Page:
How an Engine Works
A gasoline engine operates on the principle of internal combustion. A fuel/air mixture is pulled into a cylinder, the cylinder is then closed off and the piston is thrust upward to create compression. A spark is then introduced to ignite the mixture to create combustion necessary to thrust the piston downward in the engine block. There are a number of pistons inside an engine depending on the design, 4 to 12 cylinders usually. The pistons are connected to a crankshaft through a connecting rod. Pistons fire consecutively to rotate the crankshaft inside the engine block. The oil pump pushes oil through the oil filter and then supplies oil to vital engine parts including the crank and camshaft, cylinder walls and piston rings, valve train, cam lifters and the timing gears or chain. Motor oil is used to lubricate and cool internal engine parts. Oil is pumped up through the engine, then returns to the bottom of the engine and is gathered in the oil pan. Motor oil is used to lubricate and cool internal engine parts.The cylinder head is connected to the top of the engine block and allows the air/fuel mixture and exhaust into and out of the cylinder block. The cylinder head has the duty of holding the air/fuel mixture charge inside the cylinder as it is combusted, forcing the piston downward. The cylinder head is connected to the engine block using head bolts and using a head gasket to seal both parts together.
Overhead Cam Cylinder Head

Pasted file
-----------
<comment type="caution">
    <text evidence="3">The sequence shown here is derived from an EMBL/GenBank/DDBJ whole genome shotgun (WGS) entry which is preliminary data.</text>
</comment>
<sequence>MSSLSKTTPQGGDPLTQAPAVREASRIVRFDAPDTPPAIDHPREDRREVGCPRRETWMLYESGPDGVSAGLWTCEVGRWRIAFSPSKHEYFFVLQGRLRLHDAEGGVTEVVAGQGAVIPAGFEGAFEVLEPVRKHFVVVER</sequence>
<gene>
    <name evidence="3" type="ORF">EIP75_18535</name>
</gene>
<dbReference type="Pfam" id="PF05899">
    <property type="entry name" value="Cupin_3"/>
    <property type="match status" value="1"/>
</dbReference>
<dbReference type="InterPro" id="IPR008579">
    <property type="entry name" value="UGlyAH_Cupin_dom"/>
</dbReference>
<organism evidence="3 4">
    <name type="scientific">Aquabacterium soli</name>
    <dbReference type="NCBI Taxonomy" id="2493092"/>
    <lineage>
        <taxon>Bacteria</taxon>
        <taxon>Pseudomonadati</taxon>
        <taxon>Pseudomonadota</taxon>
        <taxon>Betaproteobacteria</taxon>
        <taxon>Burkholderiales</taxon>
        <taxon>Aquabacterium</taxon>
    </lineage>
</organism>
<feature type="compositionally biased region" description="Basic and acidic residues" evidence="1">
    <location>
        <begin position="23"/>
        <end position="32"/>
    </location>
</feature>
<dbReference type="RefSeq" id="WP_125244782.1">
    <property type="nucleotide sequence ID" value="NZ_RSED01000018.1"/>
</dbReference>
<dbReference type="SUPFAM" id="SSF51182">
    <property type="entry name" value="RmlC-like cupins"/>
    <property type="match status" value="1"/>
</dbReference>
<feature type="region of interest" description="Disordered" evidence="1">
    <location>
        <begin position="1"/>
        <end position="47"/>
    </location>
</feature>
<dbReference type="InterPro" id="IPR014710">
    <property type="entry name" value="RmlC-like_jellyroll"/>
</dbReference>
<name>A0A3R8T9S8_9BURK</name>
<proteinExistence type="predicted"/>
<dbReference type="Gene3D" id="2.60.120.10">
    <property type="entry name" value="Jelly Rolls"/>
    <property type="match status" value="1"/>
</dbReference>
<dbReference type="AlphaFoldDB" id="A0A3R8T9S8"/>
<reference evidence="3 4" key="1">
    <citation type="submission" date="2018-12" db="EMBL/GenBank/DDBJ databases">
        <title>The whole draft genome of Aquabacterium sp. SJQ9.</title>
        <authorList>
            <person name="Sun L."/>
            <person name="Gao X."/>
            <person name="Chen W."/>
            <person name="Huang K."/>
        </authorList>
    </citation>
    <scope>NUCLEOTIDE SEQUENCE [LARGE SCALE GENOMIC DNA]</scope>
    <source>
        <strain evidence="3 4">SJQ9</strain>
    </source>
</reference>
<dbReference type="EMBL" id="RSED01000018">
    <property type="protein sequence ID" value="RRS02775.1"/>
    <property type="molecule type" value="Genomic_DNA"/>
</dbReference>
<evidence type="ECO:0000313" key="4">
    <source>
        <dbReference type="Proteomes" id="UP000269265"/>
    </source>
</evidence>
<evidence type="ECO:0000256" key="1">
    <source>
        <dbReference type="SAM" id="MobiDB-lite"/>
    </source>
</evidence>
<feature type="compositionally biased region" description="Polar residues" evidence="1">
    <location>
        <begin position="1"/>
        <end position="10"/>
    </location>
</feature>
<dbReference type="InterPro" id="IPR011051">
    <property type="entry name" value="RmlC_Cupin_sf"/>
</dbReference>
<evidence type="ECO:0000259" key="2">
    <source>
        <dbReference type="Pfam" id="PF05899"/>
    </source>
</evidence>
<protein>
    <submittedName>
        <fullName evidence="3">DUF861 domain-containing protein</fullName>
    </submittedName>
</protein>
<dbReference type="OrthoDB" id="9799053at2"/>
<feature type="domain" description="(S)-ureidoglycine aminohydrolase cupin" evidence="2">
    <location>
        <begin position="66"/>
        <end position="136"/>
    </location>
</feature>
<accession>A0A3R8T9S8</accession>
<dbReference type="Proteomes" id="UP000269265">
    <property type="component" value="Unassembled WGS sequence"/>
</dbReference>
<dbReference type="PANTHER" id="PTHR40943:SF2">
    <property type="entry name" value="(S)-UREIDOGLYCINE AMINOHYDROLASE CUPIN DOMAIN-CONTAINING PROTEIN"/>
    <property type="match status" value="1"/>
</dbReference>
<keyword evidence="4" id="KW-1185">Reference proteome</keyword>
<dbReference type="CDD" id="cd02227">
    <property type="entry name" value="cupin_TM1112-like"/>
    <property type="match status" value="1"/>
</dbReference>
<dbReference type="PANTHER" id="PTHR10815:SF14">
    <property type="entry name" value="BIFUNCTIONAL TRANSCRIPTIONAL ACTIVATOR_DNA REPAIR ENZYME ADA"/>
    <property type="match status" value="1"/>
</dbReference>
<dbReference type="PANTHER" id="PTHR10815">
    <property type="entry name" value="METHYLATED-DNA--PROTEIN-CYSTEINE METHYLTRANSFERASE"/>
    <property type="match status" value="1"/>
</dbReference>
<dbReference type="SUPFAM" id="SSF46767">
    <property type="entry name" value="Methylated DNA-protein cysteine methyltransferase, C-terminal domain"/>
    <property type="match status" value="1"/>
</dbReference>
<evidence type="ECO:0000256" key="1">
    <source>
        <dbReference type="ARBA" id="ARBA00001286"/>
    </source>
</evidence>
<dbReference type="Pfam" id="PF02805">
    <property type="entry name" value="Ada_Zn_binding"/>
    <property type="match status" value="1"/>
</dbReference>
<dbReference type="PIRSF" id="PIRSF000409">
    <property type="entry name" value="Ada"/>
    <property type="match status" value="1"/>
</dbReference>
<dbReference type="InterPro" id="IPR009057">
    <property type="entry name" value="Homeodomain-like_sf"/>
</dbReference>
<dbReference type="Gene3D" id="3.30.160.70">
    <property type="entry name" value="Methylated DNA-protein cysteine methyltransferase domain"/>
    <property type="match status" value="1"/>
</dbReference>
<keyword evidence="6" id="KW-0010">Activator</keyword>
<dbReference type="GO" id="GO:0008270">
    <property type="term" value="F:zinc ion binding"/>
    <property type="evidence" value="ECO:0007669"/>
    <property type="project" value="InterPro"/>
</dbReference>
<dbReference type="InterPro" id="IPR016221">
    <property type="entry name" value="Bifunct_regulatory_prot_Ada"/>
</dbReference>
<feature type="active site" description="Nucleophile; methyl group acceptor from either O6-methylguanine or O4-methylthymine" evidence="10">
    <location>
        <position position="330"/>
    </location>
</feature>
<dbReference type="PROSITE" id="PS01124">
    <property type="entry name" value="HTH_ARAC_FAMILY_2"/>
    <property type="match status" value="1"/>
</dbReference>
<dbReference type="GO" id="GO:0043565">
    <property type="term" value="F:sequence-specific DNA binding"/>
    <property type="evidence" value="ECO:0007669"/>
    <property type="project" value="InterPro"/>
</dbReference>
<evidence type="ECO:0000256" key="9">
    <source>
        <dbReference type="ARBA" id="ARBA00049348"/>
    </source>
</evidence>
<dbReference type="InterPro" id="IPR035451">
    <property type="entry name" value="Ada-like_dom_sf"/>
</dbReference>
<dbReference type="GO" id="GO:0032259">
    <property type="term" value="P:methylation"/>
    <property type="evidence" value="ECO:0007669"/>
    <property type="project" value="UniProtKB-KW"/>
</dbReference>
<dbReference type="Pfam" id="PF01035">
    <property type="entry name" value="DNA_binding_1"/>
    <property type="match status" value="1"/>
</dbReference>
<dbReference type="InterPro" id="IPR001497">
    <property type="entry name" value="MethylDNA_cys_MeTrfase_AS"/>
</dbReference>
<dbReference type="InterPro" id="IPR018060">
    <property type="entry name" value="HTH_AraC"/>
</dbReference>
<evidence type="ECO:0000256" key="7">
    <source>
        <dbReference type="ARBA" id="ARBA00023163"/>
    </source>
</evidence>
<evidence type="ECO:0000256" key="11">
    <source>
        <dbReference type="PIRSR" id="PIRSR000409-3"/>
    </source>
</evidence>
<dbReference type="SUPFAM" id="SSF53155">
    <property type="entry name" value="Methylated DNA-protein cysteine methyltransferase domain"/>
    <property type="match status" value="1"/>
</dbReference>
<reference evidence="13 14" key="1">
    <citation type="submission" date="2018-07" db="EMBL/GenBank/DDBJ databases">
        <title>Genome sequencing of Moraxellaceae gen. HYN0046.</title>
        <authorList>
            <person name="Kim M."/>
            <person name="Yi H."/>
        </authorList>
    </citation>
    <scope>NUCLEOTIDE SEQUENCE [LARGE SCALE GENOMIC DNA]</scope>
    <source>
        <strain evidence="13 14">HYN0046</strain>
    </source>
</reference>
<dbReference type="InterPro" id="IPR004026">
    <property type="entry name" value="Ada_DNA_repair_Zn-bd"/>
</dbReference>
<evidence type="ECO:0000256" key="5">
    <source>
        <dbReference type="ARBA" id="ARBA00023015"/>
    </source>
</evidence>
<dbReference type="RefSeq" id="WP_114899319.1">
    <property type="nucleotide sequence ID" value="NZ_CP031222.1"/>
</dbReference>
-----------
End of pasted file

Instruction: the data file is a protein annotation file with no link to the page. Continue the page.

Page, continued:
A camshaft is used to open and close intake and exhaust ports by using valve train components. These components will vary depending on the design of the engine. There are primarily two styles of valve systems: "overhead cam" which consists of a camshaft and follower/rocker arm, and the "in block" system which consist of a camshaft, lifter, push rod, rocker arm. Both styles utilize a valve spring to hold the valve closed.Car AccelerationAcceleration is the process of changing the rate of velocity or movement. This is the result of available power from the engine. Usually, the bigger the engine, the power it makes. However, a turbo charged or supercharged (forced induction) engine provides an exception to the rule. When air is forced into an engine using a turbo/supercharger it can produce more power and improved acceleration with a smaller engine. Whenever you hear someone mention horsepower the first thing that usually comes to mind are cars; fast cars with extreme torque, muscle cars with lots of power, and vehicles capable of extreme speed. But why is horsepower so important? James Watt, a famous 19th century engineer, created the term "horsepower" in 1782 as he improved the power of the steam engine. While watching horses haul coal out of a coal mine he came up with the idea of defining the power exerted by these animals, thus the term "horsepower" was born. He calculated that a normal horse attached to a mill that ground corn or cut wood walked in a circle that was 24 feet in diameter. He then calculated that the horse pulled with a force of 180 pounds. Watt noticed the horse could make 144 trips around this circle in an hour. That is 2.4 trips per minute. Using these numbers he calculated that the horse traveled about 180.96 foot per minute then rounded up and came up with 181 foot per minute.He then multiplied the 181 foot per minute by 180 pounds of force the horse exerted and came up with the number 32,580 foot pounds per minute then rounded up again to the number 33,000 foot pounds per minute. This number is equal to one horsepower. Mr. Watt used his new term to rate the power of the steam engine. Since most people were unfamiliar with the steam engine he had to come up with a comparison measurement that the farmer of the day would understand. As with any measurement there are different variations and different methods of measuring horsepower or hp. The normal measurement of horsepower is called mechanical horsepower. Engine Compression